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post #51 of (permalink) Old 04-05-2013, 11:04 PM
Algae Grower
Join Date: Dec 2010
Location: Long Island, NY
Posts: 54
Unhappy Excess Nutrients Created An Algae Bloom In My Planted Aquaria

Originally Posted by jmhart View Post
However, algae can become a real pest, and usually there are two culprits for it's cause: light and co2. No matter what anecdotes may be out there, most algae blooms(of any kind) are caused not by an exess of nutrients, but because of too much light and/or co2. The easiest way to control algae in a planted tank is to max out your co2(to that point just before your fish begin to suffocate) and then simply use the light like a gas pedal. If your co2 is maxed, and you have a steady supply of nutrients, all you need to do is worry about light. There's no easy answer about light. Light can be manipulated by adding/removing bulbs, raising/lowering the fixture, and increasing/decreasing the photoperiod. You'll simply have to experiment with this to find out what works best for you.

I was using T-5 lighting and Flourish root tabs in my planted aquaria for several months and had some algae growth. However, it was not completely overwhelming my aquarium. Yet, when I began using injected DIY CO2, I noticed that the algae growth had increased significantly.

Then I made the mistake of adding Flourish liquid fertilizer to one of these aquariums at the recommended dosage, and the algae spores began to produce exponentially.

Within a few days the water in this aquarium was so green that I could not see my fish or plants. At first I used a Vortex D-1 to diatom the tank, which did clear the water column. However, within a few days the water was green again.

It wasn't until I added a uv sterilizer that the water cleared up and has stayed that way ever since, even though I still use DIY CO2 injection, Flourish plant tabs, and dose with liquid fertilizer once a week.

This indicates that by adding the excess liquid fertilizer to my tank, the water column did become rich in nutrients which the bacteria and algae benefitted by, and thus propagated at much higher levels from.

I now use uv sterilizers on all of my high tech planted aquariums and the water continues to remain crystal clear. Moreover, my plants are growing faster than ever, not having to compete with massive amounts of algae spores and bacteria as they did before, and my fish are very active.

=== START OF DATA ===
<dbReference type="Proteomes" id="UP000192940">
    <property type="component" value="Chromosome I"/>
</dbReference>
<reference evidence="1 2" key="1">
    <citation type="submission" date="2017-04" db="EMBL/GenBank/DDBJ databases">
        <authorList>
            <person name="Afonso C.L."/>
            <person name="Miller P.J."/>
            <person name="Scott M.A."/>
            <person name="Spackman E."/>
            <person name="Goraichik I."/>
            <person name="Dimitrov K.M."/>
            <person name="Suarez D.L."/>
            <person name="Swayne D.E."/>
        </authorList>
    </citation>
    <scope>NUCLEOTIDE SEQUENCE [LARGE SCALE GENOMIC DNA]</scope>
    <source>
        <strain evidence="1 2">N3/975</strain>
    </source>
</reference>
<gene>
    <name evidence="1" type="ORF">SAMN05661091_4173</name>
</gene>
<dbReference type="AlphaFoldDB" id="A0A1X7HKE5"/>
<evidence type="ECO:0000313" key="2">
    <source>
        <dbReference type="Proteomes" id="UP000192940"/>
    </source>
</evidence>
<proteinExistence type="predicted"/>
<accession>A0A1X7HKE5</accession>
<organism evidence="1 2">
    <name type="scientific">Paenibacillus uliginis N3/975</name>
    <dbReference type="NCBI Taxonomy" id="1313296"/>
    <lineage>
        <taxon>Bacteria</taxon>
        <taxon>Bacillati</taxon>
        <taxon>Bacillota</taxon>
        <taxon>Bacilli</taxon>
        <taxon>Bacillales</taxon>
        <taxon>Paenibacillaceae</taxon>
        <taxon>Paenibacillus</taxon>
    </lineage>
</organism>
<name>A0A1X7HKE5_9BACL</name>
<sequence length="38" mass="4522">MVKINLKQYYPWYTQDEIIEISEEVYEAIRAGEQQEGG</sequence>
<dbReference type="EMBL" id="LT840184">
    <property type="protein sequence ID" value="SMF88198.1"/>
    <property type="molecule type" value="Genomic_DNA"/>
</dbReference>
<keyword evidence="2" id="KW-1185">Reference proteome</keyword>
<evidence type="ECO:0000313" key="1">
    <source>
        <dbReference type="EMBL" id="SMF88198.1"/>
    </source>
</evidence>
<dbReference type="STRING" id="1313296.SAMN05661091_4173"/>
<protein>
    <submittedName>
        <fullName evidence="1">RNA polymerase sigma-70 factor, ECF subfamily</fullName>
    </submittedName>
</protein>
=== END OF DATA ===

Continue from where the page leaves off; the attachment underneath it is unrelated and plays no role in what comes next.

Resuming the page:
As a fishkeeper who battled algae for years, I was quite pleasantly surprised to find how effective a uv sterilizer is for keeping your aquarium's water column clean.

There are many fishkeepers who acknowledge the importance of using a uv sterilizer in the planted aquarium. However, the prevailing arguement in regard to this situation concerns how effective an inexpensive uv bulb is, relative to a better quality bulb.

There is also the arguement regarding uv clarification vs uv sterilization, and the fact that most inexpensive uv sterilizers can't possibly offer germicidal capabilities.

As for AquaTop's hob/uv sterilizer power filters, the criticism here is in regard to the short length of the uv bulb in these filters, and that as such, they can't possibly offer enough dwell time to be germicidal.

Based on this author's experience with several AquaTop hob/uv sterilizers, I am certain that these filters offer excellent uv clarification, since the green water problem in my aquaria has become a non issue after years of battling it.

As for the germicidal capabilities of the AquaTop hob/uv filters, I have also had situations where the water was very cloudy due to bacterial growth, which was also cleared with the use of these filters. If these filters had no
germicidal capabilities the water would have remained cloudy.

The greatest benefit that I have noticed in regard to uv sterilization is that my plants grow better, since they don't have to compete with algae and bacteria for the nutrients in the water columns in my aquaria, the way they did before I began using these filters.

Simply put, these filters have made growing plants a tremendous amount of fun, as opposed to the chore it was before I purchased them.

In these high tech planted aquariums I no longer have algae clouding my water or growing on my plants.

I do have a 7.5 gallon low tech cube aquarium with a small LED lighting system, and black brush algae thrives in this aquarium. However, if I decide to add a uv sterlizer to the aquarium, the black brush algae will gradually disappear as it's killed off by the uv sterilizer.

UV sterilizers really do work, and in this author's opinion are a must for high tech planted aquariums, if you want to enjoy this hobby and not be driven to distraction battling algae and the many pathogens which can invade your aquarium's water column.

Thanks for writing your article. I found it very informative.


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